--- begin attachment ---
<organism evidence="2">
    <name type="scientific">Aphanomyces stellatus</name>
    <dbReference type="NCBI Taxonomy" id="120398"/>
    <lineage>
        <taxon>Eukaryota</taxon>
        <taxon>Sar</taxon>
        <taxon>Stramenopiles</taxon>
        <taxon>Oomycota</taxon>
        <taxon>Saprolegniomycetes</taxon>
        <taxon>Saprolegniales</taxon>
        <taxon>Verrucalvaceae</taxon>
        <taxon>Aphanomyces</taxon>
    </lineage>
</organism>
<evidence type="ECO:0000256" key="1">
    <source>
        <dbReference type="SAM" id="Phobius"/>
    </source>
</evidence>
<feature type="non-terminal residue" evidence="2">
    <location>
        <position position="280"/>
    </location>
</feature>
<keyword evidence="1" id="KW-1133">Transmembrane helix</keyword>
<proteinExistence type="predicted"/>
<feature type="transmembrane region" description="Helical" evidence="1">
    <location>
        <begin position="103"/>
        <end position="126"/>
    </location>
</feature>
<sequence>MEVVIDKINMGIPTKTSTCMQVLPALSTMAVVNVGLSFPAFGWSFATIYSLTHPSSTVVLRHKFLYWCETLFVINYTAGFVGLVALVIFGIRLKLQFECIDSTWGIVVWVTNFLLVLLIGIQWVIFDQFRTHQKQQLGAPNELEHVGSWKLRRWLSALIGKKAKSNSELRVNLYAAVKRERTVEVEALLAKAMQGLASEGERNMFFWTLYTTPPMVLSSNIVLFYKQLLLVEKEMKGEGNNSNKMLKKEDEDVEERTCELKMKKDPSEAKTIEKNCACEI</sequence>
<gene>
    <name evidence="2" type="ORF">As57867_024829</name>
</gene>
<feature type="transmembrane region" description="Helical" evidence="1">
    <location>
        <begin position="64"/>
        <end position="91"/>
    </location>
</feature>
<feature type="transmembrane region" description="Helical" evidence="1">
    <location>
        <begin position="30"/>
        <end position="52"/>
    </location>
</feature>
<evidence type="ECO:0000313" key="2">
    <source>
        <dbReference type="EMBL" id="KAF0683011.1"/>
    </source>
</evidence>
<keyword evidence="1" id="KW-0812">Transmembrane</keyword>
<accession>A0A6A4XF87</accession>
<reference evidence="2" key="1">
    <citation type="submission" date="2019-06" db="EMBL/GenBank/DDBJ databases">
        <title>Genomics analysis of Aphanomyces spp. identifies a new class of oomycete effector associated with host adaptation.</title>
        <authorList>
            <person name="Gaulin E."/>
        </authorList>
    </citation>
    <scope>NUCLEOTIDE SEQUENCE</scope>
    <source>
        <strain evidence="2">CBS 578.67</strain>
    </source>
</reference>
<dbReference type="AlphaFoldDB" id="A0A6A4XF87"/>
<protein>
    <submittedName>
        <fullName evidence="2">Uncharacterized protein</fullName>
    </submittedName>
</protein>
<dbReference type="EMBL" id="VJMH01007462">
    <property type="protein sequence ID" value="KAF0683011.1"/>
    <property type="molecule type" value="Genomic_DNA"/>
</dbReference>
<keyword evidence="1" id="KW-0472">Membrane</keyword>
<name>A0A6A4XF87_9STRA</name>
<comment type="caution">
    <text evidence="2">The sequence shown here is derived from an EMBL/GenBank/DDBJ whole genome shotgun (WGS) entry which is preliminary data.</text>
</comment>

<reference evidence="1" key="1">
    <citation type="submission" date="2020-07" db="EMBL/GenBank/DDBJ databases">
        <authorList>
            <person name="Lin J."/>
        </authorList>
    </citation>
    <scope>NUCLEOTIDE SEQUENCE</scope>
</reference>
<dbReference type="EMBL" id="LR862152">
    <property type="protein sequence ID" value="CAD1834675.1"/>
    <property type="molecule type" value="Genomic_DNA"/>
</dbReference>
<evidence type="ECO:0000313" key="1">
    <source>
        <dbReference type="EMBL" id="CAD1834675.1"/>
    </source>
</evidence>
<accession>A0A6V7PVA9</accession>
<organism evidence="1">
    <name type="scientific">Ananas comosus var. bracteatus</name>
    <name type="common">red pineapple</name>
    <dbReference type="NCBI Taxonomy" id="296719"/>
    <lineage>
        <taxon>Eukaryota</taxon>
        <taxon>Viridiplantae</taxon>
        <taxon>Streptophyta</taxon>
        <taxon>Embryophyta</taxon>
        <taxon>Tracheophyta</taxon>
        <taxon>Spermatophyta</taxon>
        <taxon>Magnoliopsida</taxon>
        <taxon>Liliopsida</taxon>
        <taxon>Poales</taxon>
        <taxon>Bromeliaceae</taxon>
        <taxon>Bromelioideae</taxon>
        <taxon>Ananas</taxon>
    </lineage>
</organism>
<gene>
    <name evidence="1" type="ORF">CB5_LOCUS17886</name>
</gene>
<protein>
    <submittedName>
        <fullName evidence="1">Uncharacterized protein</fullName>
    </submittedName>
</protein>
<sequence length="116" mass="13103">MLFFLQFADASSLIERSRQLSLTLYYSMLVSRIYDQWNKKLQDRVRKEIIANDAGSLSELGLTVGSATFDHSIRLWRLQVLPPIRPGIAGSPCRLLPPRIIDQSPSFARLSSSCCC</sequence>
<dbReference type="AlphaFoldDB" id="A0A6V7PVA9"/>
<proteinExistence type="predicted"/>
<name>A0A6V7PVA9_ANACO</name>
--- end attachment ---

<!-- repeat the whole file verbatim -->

<organism evidence="2">
    <name type="scientific">Aphanomyces stellatus</name>
    <dbReference type="NCBI Taxonomy" id="120398"/>
    <lineage>
        <taxon>Eukaryota</taxon>
        <taxon>Sar</taxon>
        <taxon>Stramenopiles</taxon>
        <taxon>Oomycota</taxon>
        <taxon>Saprolegniomycetes</taxon>
        <taxon>Saprolegniales</taxon>
        <taxon>Verrucalvaceae</taxon>
        <taxon>Aphanomyces</taxon>
    </lineage>
</organism>
<evidence type="ECO:0000256" key="1">
    <source>
        <dbReference type="SAM" id="Phobius"/>
    </source>
</evidence>
<feature type="non-terminal residue" evidence="2">
    <location>
        <position position="280"/>
    </location>
</feature>
<keyword evidence="1" id="KW-1133">Transmembrane helix</keyword>
<proteinExistence type="predicted"/>
<feature type="transmembrane region" description="Helical" evidence="1">
    <location>
        <begin position="103"/>
        <end position="126"/>
    </location>
</feature>
<sequence>MEVVIDKINMGIPTKTSTCMQVLPALSTMAVVNVGLSFPAFGWSFATIYSLTHPSSTVVLRHKFLYWCETLFVINYTAGFVGLVALVIFGIRLKLQFECIDSTWGIVVWVTNFLLVLLIGIQWVIFDQFRTHQKQQLGAPNELEHVGSWKLRRWLSALIGKKAKSNSELRVNLYAAVKRERTVEVEALLAKAMQGLASEGERNMFFWTLYTTPPMVLSSNIVLFYKQLLLVEKEMKGEGNNSNKMLKKEDEDVEERTCELKMKKDPSEAKTIEKNCACEI</sequence>
<gene>
    <name evidence="2" type="ORF">As57867_024829</name>
</gene>
<feature type="transmembrane region" description="Helical" evidence="1">
    <location>
        <begin position="64"/>
        <end position="91"/>
    </location>
</feature>
<feature type="transmembrane region" description="Helical" evidence="1">
    <location>
        <begin position="30"/>
        <end position="52"/>
    </location>
</feature>
<evidence type="ECO:0000313" key="2">
    <source>
        <dbReference type="EMBL" id="KAF0683011.1"/>
    </source>
</evidence>
<keyword evidence="1" id="KW-0812">Transmembrane</keyword>
<accession>A0A6A4XF87</accession>
<reference evidence="2" key="1">
    <citation type="submission" date="2019-06" db="EMBL/GenBank/DDBJ databases">
        <title>Genomics analysis of Aphanomyces spp. identifies a new class of oomycete effector associated with host adaptation.</title>
        <authorList>
            <person name="Gaulin E."/>
        </authorList>
    </citation>
    <scope>NUCLEOTIDE SEQUENCE</scope>
    <source>
        <strain evidence="2">CBS 578.67</strain>
    </source>
</reference>
<dbReference type="AlphaFoldDB" id="A0A6A4XF87"/>
<protein>
    <submittedName>
        <fullName evidence="2">Uncharacterized protein</fullName>
    </submittedName>
</protein>
<dbReference type="EMBL" id="VJMH01007462">
    <property type="protein sequence ID" value="KAF0683011.1"/>
    <property type="molecule type" value="Genomic_DNA"/>
</dbReference>
<keyword evidence="1" id="KW-0472">Membrane</keyword>
<name>A0A6A4XF87_9STRA</name>
<comment type="caution">
    <text evidence="2">The sequence shown here is derived from an EMBL/GenBank/DDBJ whole genome shotgun (WGS) entry which is preliminary data.</text>
</comment>

<reference evidence="1" key="1">
    <citation type="submission" date="2020-07" db="EMBL/GenBank/DDBJ databases">
        <authorList>
            <person name="Lin J."/>
        </authorList>
    </citation>
    <scope>NUCLEOTIDE SEQUENCE</scope>
</reference>
<dbReference type="EMBL" id="LR862152">
    <property type="protein sequence ID" value="CAD1834675.1"/>
    <property type="molecule type" value="Genomic_DNA"/>
</dbReference>
<evidence type="ECO:0000313" key="1">
    <source>
        <dbReference type="EMBL" id="CAD1834675.1"/>
    </source>
</evidence>
<accession>A0A6V7PVA9</accession>
<organism evidence="1">
    <name type="scientific">Ananas comosus var. bracteatus</name>
    <name type="common">red pineapple</name>
    <dbReference type="NCBI Taxonomy" id="296719"/>
    <lineage>
        <taxon>Eukaryota</taxon>
        <taxon>Viridiplantae</taxon>
        <taxon>Streptophyta</taxon>
        <taxon>Embryophyta</taxon>
        <taxon>Tracheophyta</taxon>
        <taxon>Spermatophyta</taxon>
        <taxon>Magnoliopsida</taxon>
        <taxon>Liliopsida</taxon>
        <taxon>Poales</taxon>
        <taxon>Bromeliaceae</taxon>
        <taxon>Bromelioideae</taxon>
        <taxon>Ananas</taxon>
    </lineage>
</organism>
<gene>
    <name evidence="1" type="ORF">CB5_LOCUS17886</name>
</gene>
<protein>
    <submittedName>
        <fullName evidence="1">Uncharacterized protein</fullName>
    </submittedName>
</protein>
<sequence length="116" mass="13103">MLFFLQFADASSLIERSRQLSLTLYYSMLVSRIYDQWNKKLQDRVRKEIIANDAGSLSELGLTVGSATFDHSIRLWRLQVLPPIRPGIAGSPCRLLPPRIIDQSPSFARLSSSCCC</sequence>
<dbReference type="AlphaFoldDB" id="A0A6V7PVA9"/>
<proteinExistence type="predicted"/>
<name>A0A6V7PVA9_ANACO</name>